Good morning! Remember a few days ago when the disciples, overwhelmed by the number of Jews and Gentiles to take care of, established a system of deacons? That episode yielded insights into the parallels in how churches then and now respond to concerns, and how their fixes establish precedent for years (sometimes centuries) to come. We have a similar window into ancient church drama today in Acts 15-16, where we see how the disciples respond to the question of whether Gentiles need to follow the same behavioral covenant as Jews.
Acts 15 describes the famous Jerusalem Council, where the question of welcoming Gentiles in (and what will be required of them) is to be decided once and for all. Though the immediate question is about whether men need to be circumcised, the matter of keeping dietary laws has also already come to the fore in Peter’s vision telling him to eat unclean meats. Peter’s of the mind that God makes no distinctions between Gentile and Jew, so neither should they. Barnabas and Paul make their case, James chimes in, and they come to unanimous agreement about a few limited restrictions on Gentile behavior. They plan next steps that includes sending a letter and character witnesses with Barnabas and Paul to the people of Antioch, who asked for this judgment in the first place. These details read like minutes of an ancient church meeting! I’m glad someone was keeping track of the discussion so there is a record for posterity, but can you imagine if the Trustees minutes wound up on a holy book centuries from now? And are the Trustees (or another governance group) making such consequential decisions that their minutes would be worth saving for millennia?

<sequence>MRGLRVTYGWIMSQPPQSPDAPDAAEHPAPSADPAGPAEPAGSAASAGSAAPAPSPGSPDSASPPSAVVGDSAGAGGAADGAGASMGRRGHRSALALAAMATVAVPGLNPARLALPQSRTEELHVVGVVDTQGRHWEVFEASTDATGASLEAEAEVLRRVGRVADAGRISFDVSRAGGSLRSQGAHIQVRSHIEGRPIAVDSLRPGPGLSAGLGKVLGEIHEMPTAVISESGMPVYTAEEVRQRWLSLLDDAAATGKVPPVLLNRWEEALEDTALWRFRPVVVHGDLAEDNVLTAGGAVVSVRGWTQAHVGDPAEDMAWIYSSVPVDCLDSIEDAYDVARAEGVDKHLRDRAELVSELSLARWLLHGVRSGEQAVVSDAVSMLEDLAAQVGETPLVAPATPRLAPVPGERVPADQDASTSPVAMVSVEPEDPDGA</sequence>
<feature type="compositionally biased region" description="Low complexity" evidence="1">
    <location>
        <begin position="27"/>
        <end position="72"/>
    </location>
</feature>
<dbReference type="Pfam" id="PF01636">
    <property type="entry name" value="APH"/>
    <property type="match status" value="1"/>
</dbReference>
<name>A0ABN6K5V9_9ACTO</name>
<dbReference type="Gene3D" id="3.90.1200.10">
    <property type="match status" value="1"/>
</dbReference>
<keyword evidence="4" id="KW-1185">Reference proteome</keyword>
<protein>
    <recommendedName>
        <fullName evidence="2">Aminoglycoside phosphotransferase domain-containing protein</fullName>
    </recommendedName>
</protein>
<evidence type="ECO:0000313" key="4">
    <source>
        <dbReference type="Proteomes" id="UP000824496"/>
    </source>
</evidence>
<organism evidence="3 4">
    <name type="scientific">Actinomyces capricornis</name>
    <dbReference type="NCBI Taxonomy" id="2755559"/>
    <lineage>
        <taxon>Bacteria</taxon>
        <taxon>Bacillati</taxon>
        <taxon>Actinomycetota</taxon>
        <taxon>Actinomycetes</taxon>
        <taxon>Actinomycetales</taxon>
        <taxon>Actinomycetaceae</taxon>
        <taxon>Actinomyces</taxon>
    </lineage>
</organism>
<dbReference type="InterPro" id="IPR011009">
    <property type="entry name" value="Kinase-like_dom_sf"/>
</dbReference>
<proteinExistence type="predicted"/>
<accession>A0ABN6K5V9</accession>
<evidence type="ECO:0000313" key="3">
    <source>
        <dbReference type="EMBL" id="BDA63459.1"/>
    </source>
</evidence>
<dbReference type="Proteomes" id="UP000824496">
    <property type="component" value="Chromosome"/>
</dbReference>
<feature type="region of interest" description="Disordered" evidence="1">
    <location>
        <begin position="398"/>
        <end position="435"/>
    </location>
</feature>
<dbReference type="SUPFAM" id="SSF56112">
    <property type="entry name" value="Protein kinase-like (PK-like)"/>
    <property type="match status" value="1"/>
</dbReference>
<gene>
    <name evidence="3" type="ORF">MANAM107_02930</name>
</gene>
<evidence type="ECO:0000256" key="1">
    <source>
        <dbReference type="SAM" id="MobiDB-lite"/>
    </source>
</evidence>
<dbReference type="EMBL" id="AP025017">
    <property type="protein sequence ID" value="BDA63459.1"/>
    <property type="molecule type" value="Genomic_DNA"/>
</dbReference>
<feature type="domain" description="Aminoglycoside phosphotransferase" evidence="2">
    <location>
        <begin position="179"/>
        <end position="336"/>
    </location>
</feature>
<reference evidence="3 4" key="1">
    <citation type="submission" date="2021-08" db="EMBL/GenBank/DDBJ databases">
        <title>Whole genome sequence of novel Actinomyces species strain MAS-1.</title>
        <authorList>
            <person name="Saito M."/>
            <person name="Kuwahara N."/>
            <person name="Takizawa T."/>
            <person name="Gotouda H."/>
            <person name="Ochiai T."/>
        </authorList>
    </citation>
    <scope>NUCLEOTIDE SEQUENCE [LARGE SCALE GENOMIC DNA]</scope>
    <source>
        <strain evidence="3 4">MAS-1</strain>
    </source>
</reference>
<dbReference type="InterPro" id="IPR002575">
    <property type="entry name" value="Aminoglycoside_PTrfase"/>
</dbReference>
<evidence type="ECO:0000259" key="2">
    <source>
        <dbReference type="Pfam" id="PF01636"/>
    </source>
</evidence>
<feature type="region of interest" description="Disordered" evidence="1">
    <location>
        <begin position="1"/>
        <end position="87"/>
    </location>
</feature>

Traveling again, the apostles retrace the communities where they had first traveled to see how people were following through after the initial missionizing. A squabble between Paul and Barnabas over an insufficiently-loyal third apostle leads to them parting ways. (They’re human!) I found it very interesting a few verses later in Acts 16 that Paul, wanting to involve in leadership a recent convert named Timothy, has this son of a Greek man and Jewish mother still get circumcised. (Who do you find to help with that??) Paul advocates for total parity between Jew and Gentile in this faith movement, but when he chooses someone for leadership, he doesn’t treat an uncircumcised person as good enough. One could argue that “the Jews who were in those places” will respond better to a circumcised evangelist, and this is about removing any barriers to receiving the gospel. However, it still strikes me as curious that Paul’s deeds fall short of his words in this area. Perhaps his ultra-Jewish identity (which he describes in an upcoming letter) keeps him from fully seeing a Gentile as an equal. Nevertheless, he and Timothy go on from there to share with new churches the decision reached by the Jerusalem council, enduring another bout of imprisonment along the way. Lydia from Thyatira, “a dealer in purple cloth”, is an example of the “women with cash” who supported the mission of Christian apostles (in this case by hosting them at her home). Happy reading!
Please join discussion of this passage at the Daily Bible Facebook group, or comment below. The passage for tomorrow is Acts 17-18. Thanks for reading!